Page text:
So the first thing I do is call my mother to see if the spots were there when the clothes went in that morning, and if we can establish any kind of timeline wherein none of this is our fault. (There's a "What would the Bush administration do?" joke I was tempted to make, but it was kind of a cheap shot.) She actually does know what I'm talking about, but we're still not sure that Sister Girl was aware of them--if Sister Girl knew when she handed the clothes over, she won't be mad; she'll just have been hoping we could get the stains out. But we can't ask her, "Hey, were you aware that your favorite outfit is covered in oily spots?," because if she wasn't aware, we're all going to die. So, to recap: it's not my fault, because the spots were there before I got there. We're still not sure where they came from, though.
So then my mother comes home for lunch and we go into panic mode. I've washed the clothes again, and they look fine wet; but when I take them out of the dryer again, the spots are back. My sister's coming home sometime after one and it's already noon. We are so screwed. We saturate them with stain remover in glue-stick form and spray-bottle form (I have never been so happy to see a 60-ounce refill of Spray n' Wash under the sink in my life); we use cold water, we use hot water, we use Biz, we use three different kinds of detergent, the stains are not budging.
While they're in the spin cycle (again) we get all Laundry Forensics and try to figure out what happened. The spots are very small but somewhat elongated; they don't look like someone stood over, say, a pile of clothes on the floor and sprinkled them with something. And the spots seem to be arranged in extremely random arrays--one shirt had spots up and down the sides, but not the front or back; another one had them only on the front and then the hem of the back. We eventually decide that whatever it was wound up in the washing machine somehow, and because the water was cold, it didn't immediately melt and make large spots, or dissolve completely; it probably didn't start streaking until the spin cycle, due to the elongated shape of the stains. The stains seem to be oily but very light in consistency--i.e., not heavy grease, fat, oil, or melted wax. No color, either. Baby oil, maybe--and my sister does use that to take her makeup off--but I can't figure out how baby oil would have randomly gotten in the washing machine, and why it wouldn't have been washed away during the... waaaait. What if she spilled baby oil on something while she was taking off her makeup? I saw one stain that was a lot larger than the others. Maybe the oil started coming out in the wash, but because it couldn't dissolve, it just stained all the other clothes in microscopic droplets?And the way the clothes were bunched up determined which parts got stained? Seriously, this is just now occurring to me. All I know for sure is, they've been through five wash cycles and still nothing is coming out. So... it was nice knowing you guys. I'd like pink and yellow roses on my casket, thanks.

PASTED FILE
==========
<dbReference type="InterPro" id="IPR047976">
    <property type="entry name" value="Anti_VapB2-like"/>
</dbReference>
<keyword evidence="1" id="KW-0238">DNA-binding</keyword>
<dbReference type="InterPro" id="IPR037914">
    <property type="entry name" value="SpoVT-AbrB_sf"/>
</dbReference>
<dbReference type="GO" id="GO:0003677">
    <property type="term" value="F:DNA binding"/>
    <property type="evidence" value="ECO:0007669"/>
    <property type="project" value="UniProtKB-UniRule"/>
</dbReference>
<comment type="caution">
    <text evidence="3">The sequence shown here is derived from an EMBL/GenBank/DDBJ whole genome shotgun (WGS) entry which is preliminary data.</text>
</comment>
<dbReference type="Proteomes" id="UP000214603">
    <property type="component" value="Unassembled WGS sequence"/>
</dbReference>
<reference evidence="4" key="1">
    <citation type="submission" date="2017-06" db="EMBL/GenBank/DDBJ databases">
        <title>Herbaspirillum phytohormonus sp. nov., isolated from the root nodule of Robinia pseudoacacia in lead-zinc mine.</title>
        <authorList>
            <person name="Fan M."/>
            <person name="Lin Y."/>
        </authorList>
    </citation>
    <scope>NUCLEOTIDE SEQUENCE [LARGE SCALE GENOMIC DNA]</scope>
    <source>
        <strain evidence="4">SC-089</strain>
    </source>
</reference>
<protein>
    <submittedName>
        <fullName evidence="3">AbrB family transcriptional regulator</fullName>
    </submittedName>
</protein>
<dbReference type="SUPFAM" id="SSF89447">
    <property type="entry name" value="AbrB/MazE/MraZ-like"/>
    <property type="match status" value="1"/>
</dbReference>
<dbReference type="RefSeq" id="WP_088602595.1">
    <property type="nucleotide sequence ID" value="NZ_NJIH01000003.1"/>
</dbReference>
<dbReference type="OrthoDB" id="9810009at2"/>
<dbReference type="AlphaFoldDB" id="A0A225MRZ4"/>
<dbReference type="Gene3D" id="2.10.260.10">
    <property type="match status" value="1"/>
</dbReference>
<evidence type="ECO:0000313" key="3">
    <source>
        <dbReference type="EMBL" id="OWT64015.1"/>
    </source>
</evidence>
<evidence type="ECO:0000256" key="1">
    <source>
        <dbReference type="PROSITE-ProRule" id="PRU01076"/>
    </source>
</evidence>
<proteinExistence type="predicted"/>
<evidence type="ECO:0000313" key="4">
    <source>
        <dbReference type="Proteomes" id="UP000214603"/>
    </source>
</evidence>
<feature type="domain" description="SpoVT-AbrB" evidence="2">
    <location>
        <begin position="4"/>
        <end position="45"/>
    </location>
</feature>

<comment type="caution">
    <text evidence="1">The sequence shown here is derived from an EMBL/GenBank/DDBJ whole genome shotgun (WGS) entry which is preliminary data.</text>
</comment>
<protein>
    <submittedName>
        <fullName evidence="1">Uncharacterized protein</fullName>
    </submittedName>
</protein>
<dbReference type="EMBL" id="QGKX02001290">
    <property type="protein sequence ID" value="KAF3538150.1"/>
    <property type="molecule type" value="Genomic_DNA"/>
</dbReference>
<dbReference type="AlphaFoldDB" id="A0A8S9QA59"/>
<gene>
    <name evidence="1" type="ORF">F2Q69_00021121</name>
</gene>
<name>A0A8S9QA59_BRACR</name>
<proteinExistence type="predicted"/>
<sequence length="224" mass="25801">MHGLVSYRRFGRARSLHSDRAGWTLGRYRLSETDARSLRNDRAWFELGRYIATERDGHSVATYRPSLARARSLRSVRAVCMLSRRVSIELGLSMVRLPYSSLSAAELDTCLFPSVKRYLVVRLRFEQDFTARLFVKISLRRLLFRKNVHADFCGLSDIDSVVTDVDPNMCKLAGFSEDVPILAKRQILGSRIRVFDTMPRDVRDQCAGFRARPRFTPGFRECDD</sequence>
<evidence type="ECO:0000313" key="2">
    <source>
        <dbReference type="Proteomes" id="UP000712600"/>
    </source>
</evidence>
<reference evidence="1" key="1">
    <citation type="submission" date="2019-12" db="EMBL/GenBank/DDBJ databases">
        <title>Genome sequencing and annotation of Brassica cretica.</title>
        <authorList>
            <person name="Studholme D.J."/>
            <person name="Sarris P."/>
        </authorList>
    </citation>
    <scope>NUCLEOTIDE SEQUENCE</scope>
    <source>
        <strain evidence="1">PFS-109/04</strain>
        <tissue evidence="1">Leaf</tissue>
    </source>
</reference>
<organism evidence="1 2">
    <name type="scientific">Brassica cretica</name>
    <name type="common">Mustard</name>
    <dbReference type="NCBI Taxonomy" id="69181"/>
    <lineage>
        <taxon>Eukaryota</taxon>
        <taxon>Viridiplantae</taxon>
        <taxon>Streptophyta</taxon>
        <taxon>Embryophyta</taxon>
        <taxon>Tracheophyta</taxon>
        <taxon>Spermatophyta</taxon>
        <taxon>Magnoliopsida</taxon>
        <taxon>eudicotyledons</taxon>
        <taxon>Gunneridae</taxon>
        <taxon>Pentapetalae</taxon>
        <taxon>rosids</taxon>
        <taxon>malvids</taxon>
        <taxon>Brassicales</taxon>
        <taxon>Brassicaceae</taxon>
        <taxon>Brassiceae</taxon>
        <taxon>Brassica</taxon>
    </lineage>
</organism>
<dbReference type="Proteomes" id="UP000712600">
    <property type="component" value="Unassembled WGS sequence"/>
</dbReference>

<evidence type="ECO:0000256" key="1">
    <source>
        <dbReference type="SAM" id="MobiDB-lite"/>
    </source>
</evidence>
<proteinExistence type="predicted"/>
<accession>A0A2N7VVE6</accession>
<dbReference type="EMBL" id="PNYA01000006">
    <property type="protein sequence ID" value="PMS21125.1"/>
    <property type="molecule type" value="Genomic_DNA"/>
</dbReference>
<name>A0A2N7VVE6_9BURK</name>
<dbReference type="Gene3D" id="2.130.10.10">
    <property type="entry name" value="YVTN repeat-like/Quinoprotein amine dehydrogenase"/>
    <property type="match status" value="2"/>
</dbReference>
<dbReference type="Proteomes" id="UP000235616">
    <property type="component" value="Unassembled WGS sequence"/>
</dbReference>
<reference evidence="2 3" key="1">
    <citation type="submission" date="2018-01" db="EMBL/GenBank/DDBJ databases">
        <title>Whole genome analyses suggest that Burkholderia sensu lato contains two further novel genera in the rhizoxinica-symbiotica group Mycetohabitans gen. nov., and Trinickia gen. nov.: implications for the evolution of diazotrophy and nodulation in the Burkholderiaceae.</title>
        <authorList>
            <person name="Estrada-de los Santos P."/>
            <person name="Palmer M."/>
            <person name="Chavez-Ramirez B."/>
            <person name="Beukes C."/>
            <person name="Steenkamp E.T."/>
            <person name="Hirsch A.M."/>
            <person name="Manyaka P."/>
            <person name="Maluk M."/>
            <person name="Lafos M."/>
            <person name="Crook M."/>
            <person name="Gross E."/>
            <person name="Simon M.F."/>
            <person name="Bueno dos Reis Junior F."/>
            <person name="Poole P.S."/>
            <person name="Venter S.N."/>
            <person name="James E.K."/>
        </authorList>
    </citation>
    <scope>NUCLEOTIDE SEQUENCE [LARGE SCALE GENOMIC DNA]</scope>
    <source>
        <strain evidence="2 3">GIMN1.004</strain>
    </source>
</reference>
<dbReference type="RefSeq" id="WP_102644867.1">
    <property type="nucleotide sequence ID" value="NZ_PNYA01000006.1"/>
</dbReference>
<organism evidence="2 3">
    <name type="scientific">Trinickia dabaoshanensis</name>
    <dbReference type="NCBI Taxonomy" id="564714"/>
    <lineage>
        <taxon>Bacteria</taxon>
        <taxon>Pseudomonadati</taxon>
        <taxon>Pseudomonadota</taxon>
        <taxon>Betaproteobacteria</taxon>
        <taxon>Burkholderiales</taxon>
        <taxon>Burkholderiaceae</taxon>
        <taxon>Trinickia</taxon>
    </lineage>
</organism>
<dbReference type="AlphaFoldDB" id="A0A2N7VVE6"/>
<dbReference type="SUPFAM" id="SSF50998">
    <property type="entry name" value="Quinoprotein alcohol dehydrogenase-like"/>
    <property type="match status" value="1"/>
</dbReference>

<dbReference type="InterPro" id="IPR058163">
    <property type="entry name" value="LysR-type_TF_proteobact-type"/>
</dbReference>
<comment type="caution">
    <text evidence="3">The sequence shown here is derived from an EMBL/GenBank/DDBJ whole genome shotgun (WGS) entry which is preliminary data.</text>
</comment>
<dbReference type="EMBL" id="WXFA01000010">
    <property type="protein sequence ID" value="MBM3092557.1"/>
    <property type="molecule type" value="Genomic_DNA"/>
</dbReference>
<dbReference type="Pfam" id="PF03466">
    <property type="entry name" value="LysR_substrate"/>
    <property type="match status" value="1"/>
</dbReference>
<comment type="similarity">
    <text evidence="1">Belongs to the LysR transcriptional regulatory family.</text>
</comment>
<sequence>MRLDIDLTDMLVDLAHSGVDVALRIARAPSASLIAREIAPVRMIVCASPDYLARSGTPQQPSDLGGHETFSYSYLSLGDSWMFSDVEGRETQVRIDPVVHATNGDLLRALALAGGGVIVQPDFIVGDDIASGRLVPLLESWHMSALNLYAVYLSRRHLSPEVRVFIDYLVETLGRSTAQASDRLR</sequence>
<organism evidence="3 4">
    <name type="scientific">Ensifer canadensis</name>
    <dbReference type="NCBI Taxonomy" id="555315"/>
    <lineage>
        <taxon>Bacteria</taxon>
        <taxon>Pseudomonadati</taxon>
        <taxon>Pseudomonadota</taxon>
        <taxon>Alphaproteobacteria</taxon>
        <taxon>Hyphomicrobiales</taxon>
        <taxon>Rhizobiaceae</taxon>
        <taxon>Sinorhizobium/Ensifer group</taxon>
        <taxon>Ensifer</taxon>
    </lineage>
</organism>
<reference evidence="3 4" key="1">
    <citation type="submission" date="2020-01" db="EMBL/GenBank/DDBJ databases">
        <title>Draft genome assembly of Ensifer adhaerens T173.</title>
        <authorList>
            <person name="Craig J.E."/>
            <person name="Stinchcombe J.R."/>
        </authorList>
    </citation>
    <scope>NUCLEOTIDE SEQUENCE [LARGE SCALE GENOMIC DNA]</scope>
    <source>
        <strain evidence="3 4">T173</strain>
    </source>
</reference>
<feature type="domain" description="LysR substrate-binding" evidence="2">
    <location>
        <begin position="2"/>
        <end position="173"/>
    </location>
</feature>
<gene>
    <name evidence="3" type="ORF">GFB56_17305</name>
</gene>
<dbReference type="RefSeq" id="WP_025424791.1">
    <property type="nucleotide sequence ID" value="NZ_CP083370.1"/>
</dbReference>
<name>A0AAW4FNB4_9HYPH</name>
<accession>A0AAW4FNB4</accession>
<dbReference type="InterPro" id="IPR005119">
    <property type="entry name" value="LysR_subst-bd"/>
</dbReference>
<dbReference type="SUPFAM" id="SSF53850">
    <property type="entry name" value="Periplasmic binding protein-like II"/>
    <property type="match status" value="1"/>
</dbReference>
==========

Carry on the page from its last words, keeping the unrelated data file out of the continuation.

Movies this weekend: The Wicker Man at 17% fresh: snap. Crank seems to have amazingly good reviews at the moment, though.
Munch's "The Scream" found by police after two years.
Meanwhile: apparently by the time y'all got to the gelfling porn Wikipedia entry, it had been sanitized, making me look insane. Well, nothing ever disappears entirely from the internet, baby. (I like how a note on the history page says, "Classified everything below the first paragraph as 'Gelflings in Fan Fiction' since that is all the contents really are at best.")
Maybe the Russian Wtf, as y'all call it, was an ambulocetus? Yeah, I don't feel better.
("Russian Wtf" reminds me of the old joke--a reporter at a garden show or a greenhouse or something (look, I forget the context) asks the gardener what the big purple flower is, and he says, "Damn if I know." Next day in the paper, a picture of it with the caption: The rare purple damifino.)
Brian De Palma talks about The Black Dahlia a bit. "De Palma was juggling simultaneous plot lines 'that overlap in ways you don't realize until later,' he says. 'Some things I changed were too complex for audiences to absorb unless they were able to pick up the book. I had to pare down a lot of the eccentricities of the storytelling. If four things were going on simultaneously, we didn't need five.'" This is the kind of thing I find fascinating, if only for my own writerly purposes.
Cate Blanchett as Bob Dylan in I'm Not There. Okay, I howled at this one. Maybe it works in action, but it's just hilarious out of context in stills. I forget which other actors are playing Dylan--seven total, I believe--but more of the cast in general is here. Definitely Heath Ledger, apparently.
Queen Fights for Right to Party, Blog. Brian May is ready to go over to MySpace and "apply a fist or two." I support this motion one hundred percent, sir.